Saturday, 2 April 2011

A condemnation of Liberty's role on March 26th

It had been my intention not to dwell too much on March 26th. Having given a report, along with some footnotes, and reposted SolFed's letter to UK Uncut, that was to be it. There are only so many times you can make the same points, and I have no desire to get drawn in as the liberal left engages in ritual frenzy over "violence."

However, one thing that has not received the attention it deserves is the role of Liberty, the human rights organisation, on the day. I expressed my concerns long before the march took place, given that the "independent legal observers" were effectively embedding themselves in the police operation.

Observations on the day only confirmed my suspicions;
As we travelled down the route, we kept seeing the green bibs of Liberty, operating under the pretence of "legal observers." All had their backs to the police, watching the protesters. Later reports from other comrades suggest that they were pointing out people to the intelligence gatherers of FIT, and even taking photographs themselves. None of them handed out bust cards, as the genuinely independent legal observers of the Green and Black Cross were doing. They were, after all, part of the police operation rather than being there for our protection.
But, following this, there was little comment. As debate raged over "violence" and anarchists "hijacking" the day, the people in the green bibs were all but forgotten about.

For their part, Liberty's only comment on the day came in the form of a short press release. They were "were heartened by cooperation between TUC and police planners." They feel that "there can be no doubt that the official trade union-led demonstration was overwhelmingly civil, peaceful and good-natured and that the policing response was generally proportionate."

Their only concern was that "the demonstration appeared to have been infiltrated by violent elements who periodically separated from the main route in order to attack high profile commercial properties and the police before melting into the demonstration once more." All of which "presented significant challenges for the police and trade union stewards alike and at times jeopardised both the safety and ability to protest of those with peaceful intent."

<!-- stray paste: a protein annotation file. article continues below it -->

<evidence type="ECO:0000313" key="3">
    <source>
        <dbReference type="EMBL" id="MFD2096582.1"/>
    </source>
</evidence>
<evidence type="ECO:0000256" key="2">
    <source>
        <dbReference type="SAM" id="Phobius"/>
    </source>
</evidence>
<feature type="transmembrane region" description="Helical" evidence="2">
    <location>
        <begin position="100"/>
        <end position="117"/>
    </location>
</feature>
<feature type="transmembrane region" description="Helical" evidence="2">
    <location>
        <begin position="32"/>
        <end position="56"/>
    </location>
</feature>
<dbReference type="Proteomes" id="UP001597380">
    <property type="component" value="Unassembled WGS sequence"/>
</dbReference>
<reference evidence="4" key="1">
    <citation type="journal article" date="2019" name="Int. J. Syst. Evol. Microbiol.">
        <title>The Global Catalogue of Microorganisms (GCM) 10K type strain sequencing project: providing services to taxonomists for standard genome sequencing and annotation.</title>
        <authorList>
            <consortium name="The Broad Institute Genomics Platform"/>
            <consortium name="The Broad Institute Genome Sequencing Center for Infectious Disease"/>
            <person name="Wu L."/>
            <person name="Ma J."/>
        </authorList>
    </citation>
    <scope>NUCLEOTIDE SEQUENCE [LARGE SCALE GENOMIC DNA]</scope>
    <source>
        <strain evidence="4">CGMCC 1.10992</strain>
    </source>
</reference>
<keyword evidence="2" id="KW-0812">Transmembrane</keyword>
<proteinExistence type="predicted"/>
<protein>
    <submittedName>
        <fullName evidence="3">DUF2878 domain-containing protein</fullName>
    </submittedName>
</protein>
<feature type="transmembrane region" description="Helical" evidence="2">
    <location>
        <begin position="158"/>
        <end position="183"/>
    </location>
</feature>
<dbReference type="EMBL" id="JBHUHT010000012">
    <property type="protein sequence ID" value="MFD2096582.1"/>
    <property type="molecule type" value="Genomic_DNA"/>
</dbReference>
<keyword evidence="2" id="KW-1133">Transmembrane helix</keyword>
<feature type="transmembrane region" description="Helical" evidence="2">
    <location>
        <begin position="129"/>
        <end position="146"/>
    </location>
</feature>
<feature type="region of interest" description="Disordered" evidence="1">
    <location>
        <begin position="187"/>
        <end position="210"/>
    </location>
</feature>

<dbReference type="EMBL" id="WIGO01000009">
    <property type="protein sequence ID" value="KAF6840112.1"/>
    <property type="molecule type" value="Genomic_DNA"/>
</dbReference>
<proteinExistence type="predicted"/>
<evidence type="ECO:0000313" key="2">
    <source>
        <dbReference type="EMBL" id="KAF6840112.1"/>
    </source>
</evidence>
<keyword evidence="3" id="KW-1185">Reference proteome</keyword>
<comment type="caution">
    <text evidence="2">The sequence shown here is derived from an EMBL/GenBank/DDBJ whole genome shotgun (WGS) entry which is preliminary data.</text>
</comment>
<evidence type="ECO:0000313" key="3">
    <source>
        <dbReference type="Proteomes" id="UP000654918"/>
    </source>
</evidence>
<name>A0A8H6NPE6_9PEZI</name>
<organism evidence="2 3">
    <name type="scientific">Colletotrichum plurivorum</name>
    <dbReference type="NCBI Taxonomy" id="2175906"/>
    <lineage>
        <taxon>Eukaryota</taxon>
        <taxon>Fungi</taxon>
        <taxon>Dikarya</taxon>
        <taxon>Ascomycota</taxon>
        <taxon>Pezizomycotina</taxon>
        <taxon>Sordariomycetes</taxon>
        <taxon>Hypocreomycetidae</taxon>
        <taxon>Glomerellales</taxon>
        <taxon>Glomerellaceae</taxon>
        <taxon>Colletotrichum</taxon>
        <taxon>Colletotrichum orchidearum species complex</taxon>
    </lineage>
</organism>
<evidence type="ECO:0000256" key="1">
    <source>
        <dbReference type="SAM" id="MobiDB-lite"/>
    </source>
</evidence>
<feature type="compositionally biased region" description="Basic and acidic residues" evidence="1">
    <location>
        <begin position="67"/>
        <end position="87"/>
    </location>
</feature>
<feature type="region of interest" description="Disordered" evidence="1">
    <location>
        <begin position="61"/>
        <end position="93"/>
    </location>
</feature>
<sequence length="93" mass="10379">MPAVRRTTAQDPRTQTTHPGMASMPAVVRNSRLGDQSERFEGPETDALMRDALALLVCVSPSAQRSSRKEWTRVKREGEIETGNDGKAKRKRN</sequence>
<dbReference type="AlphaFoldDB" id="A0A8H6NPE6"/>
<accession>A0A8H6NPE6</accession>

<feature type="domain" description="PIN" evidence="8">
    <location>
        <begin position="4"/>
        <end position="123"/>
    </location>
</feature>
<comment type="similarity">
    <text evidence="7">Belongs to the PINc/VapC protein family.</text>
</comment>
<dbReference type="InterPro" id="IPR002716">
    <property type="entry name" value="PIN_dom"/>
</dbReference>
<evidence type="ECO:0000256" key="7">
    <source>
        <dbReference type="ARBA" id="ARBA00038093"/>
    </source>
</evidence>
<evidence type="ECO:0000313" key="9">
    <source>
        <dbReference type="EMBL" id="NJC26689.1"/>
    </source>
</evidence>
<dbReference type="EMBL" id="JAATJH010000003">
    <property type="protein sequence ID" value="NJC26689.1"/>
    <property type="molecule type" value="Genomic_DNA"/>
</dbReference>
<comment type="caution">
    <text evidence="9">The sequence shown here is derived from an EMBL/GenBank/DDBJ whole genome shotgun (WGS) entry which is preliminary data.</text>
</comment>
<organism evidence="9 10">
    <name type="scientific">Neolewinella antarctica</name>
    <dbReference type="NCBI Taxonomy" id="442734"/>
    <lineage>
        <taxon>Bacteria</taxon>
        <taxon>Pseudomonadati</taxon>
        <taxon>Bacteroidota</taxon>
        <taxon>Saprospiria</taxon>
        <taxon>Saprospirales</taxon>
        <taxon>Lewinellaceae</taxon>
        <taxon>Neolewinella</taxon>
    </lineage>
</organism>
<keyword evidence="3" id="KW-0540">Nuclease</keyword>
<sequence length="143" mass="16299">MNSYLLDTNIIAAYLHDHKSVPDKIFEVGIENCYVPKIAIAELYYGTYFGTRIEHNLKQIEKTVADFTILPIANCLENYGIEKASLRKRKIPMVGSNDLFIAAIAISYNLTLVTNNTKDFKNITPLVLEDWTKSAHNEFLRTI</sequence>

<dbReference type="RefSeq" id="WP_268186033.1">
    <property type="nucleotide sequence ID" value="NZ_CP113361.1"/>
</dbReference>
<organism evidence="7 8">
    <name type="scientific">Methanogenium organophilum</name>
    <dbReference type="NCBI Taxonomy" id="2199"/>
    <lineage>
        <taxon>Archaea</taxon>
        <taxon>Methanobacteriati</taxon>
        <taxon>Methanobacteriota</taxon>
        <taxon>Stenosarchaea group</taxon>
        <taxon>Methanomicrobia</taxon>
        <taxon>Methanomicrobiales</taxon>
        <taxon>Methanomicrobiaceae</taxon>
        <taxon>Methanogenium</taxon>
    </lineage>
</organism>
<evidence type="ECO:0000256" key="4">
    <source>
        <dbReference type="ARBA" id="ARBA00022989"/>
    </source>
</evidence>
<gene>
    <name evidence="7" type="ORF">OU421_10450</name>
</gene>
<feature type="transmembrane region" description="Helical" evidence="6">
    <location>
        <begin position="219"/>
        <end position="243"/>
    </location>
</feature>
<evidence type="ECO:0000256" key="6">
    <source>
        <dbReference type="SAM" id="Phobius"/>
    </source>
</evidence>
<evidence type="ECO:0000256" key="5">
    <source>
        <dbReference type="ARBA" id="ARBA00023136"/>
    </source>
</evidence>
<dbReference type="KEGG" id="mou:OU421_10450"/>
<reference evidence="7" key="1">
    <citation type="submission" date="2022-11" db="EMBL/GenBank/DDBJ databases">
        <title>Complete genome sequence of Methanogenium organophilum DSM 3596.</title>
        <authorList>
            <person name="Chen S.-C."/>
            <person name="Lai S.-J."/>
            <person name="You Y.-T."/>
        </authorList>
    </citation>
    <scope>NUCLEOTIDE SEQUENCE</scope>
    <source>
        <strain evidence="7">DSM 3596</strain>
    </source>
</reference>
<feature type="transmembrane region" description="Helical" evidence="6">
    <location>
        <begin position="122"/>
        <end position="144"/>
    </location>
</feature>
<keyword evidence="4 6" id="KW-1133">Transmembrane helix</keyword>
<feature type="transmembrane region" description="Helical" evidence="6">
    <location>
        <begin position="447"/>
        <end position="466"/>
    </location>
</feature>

The problem with which, of course, is that it doesn't add up. There was one mass break-away from the march, at Trafalgar Square. Others joined later to swell its ranks, but there was no "periodic" split. Likewise, talk of "melting into the demonstration" is nonsense, as most of those on the Radical Workers' Bloc ended up joining the occupation of Fortnum and Mason's.

Liberty's statement also highlights the limitations of their observation. The Green & Black Cross were at the occupation to see the police tricking UK Uncut activists into arrest. FITwatch also witnessed the unprovoked brutality at Trafalgar Square in the evening. Setting aside the fact that they provided far more by way of practical support, both on the day and after, the genuinely independent legal observers quite simply saw more because they were not confined to the official TUC march.

Most importantly, they were doing what legal observers were supposed to do. They monitored the actions of the police for the safety of the protesters.

Liberty emphatically did not do that. Moreover, talk of "violent elements" and "significant challenges for the police" without a mention of the violence employed by the cops shows the extent to which they have swallowed official narratives. Though this is not surprising, for a group which supposedly "campaigns to protect basic rights and freedoms," it is truly despicable.